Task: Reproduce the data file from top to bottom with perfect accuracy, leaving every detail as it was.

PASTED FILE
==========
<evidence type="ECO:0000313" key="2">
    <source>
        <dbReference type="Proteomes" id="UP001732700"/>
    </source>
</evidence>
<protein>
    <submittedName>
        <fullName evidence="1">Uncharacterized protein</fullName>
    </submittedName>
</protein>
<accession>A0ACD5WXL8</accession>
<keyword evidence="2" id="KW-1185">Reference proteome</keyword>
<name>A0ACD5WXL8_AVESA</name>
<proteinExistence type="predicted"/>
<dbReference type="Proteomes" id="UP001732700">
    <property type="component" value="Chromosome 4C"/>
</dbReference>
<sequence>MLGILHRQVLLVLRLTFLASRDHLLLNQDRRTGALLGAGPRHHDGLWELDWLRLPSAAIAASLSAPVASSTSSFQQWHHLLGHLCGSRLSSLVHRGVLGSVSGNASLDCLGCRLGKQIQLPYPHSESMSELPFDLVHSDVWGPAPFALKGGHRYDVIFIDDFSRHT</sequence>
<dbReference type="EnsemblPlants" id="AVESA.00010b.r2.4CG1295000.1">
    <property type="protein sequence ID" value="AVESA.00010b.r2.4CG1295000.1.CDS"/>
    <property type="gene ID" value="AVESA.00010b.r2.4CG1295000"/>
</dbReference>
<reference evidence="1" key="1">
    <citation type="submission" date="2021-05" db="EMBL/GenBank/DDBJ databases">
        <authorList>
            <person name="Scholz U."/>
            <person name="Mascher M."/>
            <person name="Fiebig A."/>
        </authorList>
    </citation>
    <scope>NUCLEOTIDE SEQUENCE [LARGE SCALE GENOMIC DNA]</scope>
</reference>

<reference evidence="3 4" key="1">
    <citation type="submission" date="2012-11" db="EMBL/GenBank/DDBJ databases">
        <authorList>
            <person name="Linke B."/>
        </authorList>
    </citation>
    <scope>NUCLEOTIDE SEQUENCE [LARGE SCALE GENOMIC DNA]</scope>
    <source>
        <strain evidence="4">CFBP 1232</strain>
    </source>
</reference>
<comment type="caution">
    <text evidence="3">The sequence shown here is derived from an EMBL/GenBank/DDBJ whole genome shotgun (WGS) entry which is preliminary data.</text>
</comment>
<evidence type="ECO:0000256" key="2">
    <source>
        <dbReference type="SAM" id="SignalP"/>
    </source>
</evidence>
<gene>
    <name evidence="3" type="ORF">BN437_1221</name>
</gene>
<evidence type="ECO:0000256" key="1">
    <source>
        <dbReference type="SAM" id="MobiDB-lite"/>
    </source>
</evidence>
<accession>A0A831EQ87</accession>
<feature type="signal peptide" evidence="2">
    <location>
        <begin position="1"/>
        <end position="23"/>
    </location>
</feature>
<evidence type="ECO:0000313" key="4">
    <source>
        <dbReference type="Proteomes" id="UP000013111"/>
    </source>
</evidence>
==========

<evidence type="ECO:0000313" key="2">
    <source>
        <dbReference type="Proteomes" id="UP001732700"/>
    </source>
</evidence>
<protein>
    <submittedName>
        <fullName evidence="1">Uncharacterized protein</fullName>
    </submittedName>
</protein>
<accession>A0ACD5WXL8</accession>
<keyword evidence="2" id="KW-1185">Reference proteome</keyword>
<name>A0ACD5WXL8_AVESA</name>
<proteinExistence type="predicted"/>
<dbReference type="Proteomes" id="UP001732700">
    <property type="component" value="Chromosome 4C"/>
</dbReference>
<sequence>MLGILHRQVLLVLRLTFLASRDHLLLNQDRRTGALLGAGPRHHDGLWELDWLRLPSAAIAASLSAPVASSTSSFQQWHHLLGHLCGSRLSSLVHRGVLGSVSGNASLDCLGCRLGKQIQLPYPHSESMSELPFDLVHSDVWGPAPFALKGGHRYDVIFIDDFSRHT</sequence>
<dbReference type="EnsemblPlants" id="AVESA.00010b.r2.4CG1295000.1">
    <property type="protein sequence ID" value="AVESA.00010b.r2.4CG1295000.1.CDS"/>
    <property type="gene ID" value="AVESA.00010b.r2.4CG1295000"/>
</dbReference>
<reference evidence="1" key="1">
    <citation type="submission" date="2021-05" db="EMBL/GenBank/DDBJ databases">
        <authorList>
            <person name="Scholz U."/>
            <person name="Mascher M."/>
            <person name="Fiebig A."/>
        </authorList>
    </citation>
    <scope>NUCLEOTIDE SEQUENCE [LARGE SCALE GENOMIC DNA]</scope>
</reference>

<reference evidence="3 4" key="1">
    <citation type="submission" date="2012-11" db="EMBL/GenBank/DDBJ databases">
        <authorList>
            <person name="Linke B."/>
        </authorList>
    </citation>
    <scope>NUCLEOTIDE SEQUENCE [LARGE SCALE GENOMIC DNA]</scope>
    <source>
        <strain evidence="4">CFBP 1232</strain>
    </source>
</reference>
<comment type="caution">
    <text evidence="3">The sequence shown here is derived from an EMBL/GenBank/DDBJ whole genome shotgun (WGS) entry which is preliminary data.</text>
</comment>
<evidence type="ECO:0000256" key="2">
    <source>
        <dbReference type="SAM" id="SignalP"/>
    </source>
</evidence>
<gene>
    <name evidence="3" type="ORF">BN437_1221</name>
</gene>
<evidence type="ECO:0000256" key="1">
    <source>
        <dbReference type="SAM" id="MobiDB-lite"/>
    </source>
</evidence>
<accession>A0A831EQ87</accession>
<feature type="signal peptide" evidence="2">
    <location>
        <begin position="1"/>
        <end position="23"/>
    </location>
</feature>
<evidence type="ECO:0000313" key="4">
    <source>
        <dbReference type="Proteomes" id="UP000013111"/>
    </source>
</evidence>